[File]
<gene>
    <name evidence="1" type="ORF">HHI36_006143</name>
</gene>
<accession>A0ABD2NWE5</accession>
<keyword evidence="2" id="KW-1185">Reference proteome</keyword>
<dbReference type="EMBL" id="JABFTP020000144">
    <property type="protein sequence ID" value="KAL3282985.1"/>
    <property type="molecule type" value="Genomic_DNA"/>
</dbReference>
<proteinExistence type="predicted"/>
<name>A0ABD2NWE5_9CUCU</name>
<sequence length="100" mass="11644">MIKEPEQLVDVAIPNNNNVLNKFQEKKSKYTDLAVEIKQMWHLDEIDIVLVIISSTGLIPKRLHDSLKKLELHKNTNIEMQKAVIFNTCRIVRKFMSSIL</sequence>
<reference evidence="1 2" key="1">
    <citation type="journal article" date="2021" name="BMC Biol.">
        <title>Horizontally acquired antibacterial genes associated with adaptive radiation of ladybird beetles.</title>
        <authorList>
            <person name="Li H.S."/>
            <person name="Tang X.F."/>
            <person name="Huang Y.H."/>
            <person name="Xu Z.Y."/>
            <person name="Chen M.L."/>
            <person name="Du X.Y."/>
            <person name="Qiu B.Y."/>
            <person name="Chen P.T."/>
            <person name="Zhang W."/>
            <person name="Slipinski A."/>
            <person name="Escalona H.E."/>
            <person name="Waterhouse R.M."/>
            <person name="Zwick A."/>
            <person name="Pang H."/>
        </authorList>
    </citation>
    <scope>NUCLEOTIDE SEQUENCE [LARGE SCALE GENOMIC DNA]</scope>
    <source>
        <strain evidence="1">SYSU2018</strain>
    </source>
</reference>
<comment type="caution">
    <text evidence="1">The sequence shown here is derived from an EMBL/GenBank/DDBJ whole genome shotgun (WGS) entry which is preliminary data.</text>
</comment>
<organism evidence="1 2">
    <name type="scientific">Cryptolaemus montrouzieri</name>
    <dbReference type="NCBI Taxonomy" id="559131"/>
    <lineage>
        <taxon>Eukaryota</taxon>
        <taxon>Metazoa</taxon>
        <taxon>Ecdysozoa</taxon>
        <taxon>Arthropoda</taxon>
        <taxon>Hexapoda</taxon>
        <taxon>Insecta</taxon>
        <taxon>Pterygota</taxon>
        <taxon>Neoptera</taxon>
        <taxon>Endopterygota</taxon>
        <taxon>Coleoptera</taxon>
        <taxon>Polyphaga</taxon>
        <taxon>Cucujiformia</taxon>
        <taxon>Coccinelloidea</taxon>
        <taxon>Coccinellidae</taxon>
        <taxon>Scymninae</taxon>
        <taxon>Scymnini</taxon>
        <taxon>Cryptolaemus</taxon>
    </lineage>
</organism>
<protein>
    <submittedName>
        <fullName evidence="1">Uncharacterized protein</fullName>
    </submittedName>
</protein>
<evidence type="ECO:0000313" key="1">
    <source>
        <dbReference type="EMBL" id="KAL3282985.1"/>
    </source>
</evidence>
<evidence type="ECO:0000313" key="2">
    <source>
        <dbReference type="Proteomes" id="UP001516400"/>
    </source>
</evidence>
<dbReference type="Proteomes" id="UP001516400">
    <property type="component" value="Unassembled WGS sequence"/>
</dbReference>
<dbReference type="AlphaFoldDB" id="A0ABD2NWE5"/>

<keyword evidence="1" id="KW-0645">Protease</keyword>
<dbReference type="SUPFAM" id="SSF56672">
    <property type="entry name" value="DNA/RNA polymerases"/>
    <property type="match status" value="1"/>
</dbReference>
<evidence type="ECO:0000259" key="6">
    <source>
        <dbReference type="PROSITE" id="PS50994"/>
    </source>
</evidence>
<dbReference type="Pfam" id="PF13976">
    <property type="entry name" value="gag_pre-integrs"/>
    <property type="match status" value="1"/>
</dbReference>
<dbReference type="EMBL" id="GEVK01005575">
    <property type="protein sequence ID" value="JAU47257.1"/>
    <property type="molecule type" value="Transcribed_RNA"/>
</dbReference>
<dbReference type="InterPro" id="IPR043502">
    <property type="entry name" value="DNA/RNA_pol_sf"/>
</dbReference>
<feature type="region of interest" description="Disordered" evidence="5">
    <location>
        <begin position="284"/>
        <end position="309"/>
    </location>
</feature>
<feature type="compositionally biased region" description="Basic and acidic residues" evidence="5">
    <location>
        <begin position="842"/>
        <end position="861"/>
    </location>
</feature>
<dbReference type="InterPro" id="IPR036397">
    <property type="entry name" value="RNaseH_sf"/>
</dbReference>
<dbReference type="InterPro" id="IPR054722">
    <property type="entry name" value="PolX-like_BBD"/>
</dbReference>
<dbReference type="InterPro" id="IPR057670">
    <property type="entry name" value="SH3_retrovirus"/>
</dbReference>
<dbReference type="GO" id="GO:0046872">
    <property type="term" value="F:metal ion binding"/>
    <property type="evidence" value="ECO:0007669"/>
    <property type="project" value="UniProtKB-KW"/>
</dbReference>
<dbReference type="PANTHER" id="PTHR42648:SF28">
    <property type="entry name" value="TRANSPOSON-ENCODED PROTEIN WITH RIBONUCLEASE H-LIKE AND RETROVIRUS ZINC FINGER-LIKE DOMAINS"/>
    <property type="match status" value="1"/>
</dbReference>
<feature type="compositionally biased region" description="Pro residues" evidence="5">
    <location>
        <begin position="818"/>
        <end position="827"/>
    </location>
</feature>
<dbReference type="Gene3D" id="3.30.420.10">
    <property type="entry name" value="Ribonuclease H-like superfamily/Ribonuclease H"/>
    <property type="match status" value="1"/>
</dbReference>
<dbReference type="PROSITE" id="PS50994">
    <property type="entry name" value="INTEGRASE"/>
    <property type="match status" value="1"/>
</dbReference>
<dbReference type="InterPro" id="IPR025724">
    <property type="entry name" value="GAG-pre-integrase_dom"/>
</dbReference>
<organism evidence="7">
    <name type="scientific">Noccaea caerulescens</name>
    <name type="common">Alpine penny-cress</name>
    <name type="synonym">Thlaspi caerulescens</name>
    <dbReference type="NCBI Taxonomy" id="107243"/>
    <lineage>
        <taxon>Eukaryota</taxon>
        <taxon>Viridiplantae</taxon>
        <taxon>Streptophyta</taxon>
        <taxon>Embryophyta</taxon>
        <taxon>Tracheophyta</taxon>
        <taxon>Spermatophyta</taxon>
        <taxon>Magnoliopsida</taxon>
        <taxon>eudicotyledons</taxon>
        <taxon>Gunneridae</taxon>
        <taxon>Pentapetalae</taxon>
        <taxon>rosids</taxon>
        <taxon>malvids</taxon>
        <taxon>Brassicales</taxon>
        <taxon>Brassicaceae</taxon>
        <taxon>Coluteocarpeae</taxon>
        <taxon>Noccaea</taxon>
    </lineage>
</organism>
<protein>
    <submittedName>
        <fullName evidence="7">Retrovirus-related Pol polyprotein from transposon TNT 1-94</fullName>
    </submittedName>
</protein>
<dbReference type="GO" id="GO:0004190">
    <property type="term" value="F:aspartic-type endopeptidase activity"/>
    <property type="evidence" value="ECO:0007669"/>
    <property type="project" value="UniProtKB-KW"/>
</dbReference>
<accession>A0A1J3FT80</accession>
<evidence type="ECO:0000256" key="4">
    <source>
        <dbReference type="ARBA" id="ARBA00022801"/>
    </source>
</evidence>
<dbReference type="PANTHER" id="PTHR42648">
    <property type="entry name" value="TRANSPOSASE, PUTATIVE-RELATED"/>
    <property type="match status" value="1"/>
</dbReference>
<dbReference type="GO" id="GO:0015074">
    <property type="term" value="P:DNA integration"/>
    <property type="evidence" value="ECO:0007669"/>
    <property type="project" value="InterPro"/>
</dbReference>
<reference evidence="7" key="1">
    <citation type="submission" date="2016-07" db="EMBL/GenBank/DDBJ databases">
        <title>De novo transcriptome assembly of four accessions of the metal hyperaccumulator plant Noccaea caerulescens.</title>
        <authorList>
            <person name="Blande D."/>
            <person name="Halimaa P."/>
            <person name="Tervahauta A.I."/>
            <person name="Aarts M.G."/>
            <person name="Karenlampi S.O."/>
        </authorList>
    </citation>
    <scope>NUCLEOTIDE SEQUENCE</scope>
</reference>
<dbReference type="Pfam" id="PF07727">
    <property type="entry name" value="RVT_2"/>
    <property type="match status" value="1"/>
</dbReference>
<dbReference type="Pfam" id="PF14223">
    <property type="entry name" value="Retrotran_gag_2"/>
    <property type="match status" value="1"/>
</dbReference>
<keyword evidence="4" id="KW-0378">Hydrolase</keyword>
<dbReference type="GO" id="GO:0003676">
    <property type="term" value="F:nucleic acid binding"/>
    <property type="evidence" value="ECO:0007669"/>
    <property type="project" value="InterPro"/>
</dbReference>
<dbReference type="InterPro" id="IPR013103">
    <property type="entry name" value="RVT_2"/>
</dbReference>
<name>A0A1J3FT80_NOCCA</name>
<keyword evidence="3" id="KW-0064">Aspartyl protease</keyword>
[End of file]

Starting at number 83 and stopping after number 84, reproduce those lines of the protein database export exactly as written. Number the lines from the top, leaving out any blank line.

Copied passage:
<keyword evidence="1" id="KW-0645">Protease</keyword>
<dbReference type="SUPFAM" id="SSF56672">